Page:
Arbitrage pricing theory as a restricted nonlinear multivariate regression model: Iterated nonlinear seemingly unrelated regression estimates
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By replacing the unknown random factors of factor analysis with observed macroeconomic variables, the arbitrage pricing theory (APT) is recast as a multivariate nonlinear regression model with across-equation restrictions. An explicit theoretical justification for the inclusion of an arbitrary, well-diversified market index is given. Using monthly returns on 70 stocks, iterated nonlinear seemingly unrelated regression techniques are employed to obtain joint estimates of asset sensitivities and their associated APT risk “prices.” Without the assumption oi normally distributed errors, these estimators are strongly consistent and asymptotically normal. With the additional assumption of normal errors, they are also full-information maximum likelihood estimators. Classical asymptotic nonlinear nested hypothesis tests are supportive of the APT with measured macroeconomic factors. © 1988 American Statistical Association.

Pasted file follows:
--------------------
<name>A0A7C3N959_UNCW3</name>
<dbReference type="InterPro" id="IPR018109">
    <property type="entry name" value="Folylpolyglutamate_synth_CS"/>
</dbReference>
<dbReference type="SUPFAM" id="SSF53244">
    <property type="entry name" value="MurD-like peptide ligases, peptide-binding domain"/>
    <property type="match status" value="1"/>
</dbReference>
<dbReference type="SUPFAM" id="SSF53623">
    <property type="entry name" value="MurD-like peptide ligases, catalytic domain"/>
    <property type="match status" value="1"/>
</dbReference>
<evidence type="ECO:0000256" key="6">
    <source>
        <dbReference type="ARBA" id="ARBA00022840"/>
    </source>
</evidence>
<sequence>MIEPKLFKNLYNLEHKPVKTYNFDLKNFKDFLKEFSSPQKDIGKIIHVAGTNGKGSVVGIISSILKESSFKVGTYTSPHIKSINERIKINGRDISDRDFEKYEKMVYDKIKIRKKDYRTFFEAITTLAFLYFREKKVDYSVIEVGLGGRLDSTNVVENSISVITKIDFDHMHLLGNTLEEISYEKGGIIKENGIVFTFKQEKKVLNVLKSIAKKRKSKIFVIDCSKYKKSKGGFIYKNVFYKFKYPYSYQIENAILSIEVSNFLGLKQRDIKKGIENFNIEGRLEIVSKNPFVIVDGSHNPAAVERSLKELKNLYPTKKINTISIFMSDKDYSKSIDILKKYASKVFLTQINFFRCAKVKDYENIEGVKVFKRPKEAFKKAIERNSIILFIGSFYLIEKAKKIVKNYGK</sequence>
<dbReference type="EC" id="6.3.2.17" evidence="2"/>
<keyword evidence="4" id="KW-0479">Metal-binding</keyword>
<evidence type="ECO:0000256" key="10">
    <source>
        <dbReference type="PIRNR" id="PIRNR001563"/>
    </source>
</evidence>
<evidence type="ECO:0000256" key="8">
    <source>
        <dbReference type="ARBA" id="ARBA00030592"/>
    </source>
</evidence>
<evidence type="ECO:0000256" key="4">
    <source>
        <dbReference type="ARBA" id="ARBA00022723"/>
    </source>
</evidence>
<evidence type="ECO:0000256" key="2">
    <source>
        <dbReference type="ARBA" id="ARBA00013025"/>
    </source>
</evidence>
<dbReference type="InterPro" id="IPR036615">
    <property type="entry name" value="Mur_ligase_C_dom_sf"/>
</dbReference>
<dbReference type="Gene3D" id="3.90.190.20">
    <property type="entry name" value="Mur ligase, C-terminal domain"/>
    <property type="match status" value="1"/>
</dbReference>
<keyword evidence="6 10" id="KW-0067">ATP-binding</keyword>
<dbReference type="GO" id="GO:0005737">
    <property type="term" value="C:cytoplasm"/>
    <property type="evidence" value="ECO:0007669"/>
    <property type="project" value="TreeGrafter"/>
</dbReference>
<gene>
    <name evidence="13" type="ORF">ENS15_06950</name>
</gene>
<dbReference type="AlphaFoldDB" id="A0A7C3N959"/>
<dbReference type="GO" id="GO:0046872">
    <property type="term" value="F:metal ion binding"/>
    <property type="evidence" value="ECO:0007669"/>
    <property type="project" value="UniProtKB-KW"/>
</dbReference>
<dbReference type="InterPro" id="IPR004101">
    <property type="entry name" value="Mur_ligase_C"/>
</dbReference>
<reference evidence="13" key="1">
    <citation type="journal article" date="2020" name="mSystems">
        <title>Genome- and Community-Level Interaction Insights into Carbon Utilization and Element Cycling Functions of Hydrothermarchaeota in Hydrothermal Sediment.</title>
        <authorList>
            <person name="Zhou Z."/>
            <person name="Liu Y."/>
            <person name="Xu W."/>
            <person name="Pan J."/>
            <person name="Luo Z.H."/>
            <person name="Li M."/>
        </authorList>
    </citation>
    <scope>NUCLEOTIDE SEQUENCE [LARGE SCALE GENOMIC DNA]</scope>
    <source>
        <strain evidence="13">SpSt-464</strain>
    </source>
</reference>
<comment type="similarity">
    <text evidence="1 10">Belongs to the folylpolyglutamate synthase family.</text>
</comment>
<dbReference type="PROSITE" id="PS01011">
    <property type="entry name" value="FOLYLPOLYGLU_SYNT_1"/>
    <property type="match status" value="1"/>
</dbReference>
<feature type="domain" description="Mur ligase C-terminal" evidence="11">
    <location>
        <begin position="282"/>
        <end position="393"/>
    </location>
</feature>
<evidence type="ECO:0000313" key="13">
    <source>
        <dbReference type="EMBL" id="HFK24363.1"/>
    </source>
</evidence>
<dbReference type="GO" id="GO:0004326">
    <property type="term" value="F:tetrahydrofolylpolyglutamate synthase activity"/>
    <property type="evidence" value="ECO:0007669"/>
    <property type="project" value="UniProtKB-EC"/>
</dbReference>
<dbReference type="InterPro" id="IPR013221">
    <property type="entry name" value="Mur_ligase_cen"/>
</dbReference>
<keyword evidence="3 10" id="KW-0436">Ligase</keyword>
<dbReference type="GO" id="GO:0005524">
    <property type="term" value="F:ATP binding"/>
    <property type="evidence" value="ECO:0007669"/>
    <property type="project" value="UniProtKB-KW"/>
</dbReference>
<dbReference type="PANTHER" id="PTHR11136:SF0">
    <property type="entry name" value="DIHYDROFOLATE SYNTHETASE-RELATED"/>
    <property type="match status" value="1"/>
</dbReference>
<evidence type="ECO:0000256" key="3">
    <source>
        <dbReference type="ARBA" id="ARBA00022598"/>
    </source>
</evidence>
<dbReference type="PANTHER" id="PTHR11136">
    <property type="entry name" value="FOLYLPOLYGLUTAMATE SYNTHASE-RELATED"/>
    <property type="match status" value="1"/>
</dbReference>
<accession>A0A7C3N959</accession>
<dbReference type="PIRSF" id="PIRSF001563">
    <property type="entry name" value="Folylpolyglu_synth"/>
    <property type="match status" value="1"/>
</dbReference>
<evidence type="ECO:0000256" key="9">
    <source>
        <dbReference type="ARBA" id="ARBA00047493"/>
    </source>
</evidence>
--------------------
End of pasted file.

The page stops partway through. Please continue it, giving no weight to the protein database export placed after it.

Published Version (Please cite this version)10.1080/07350015.1988.10509634
Publication InfoMcElroy, MB; & Burmeister, E (1988). Arbitrage pricing theory as a restricted nonlinear multivariate regression model: Iterated nonlinear seemingly unrelated regression estimates. Journal of Business and Economic Statistics, 6(1). pp. 29-42. 10.1080/07350015.1988.10509634. Retrieved from https://hdl.handle.net/10161/1880.
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Research Professor Emeritus of Economics
Professor of Economics
Professor McElroy focuses her research on the subjects of labor, demand systems, and financial economics. She has completed several of her research projects under the funding provided by National Science Foundation grants, including her latest work on the economics of the family in relation to bargain decision-making and marriage markets. She is also currently investigating altruism in marriage markets and bargaining on the core in marriage markets. She has also completed studies involving th
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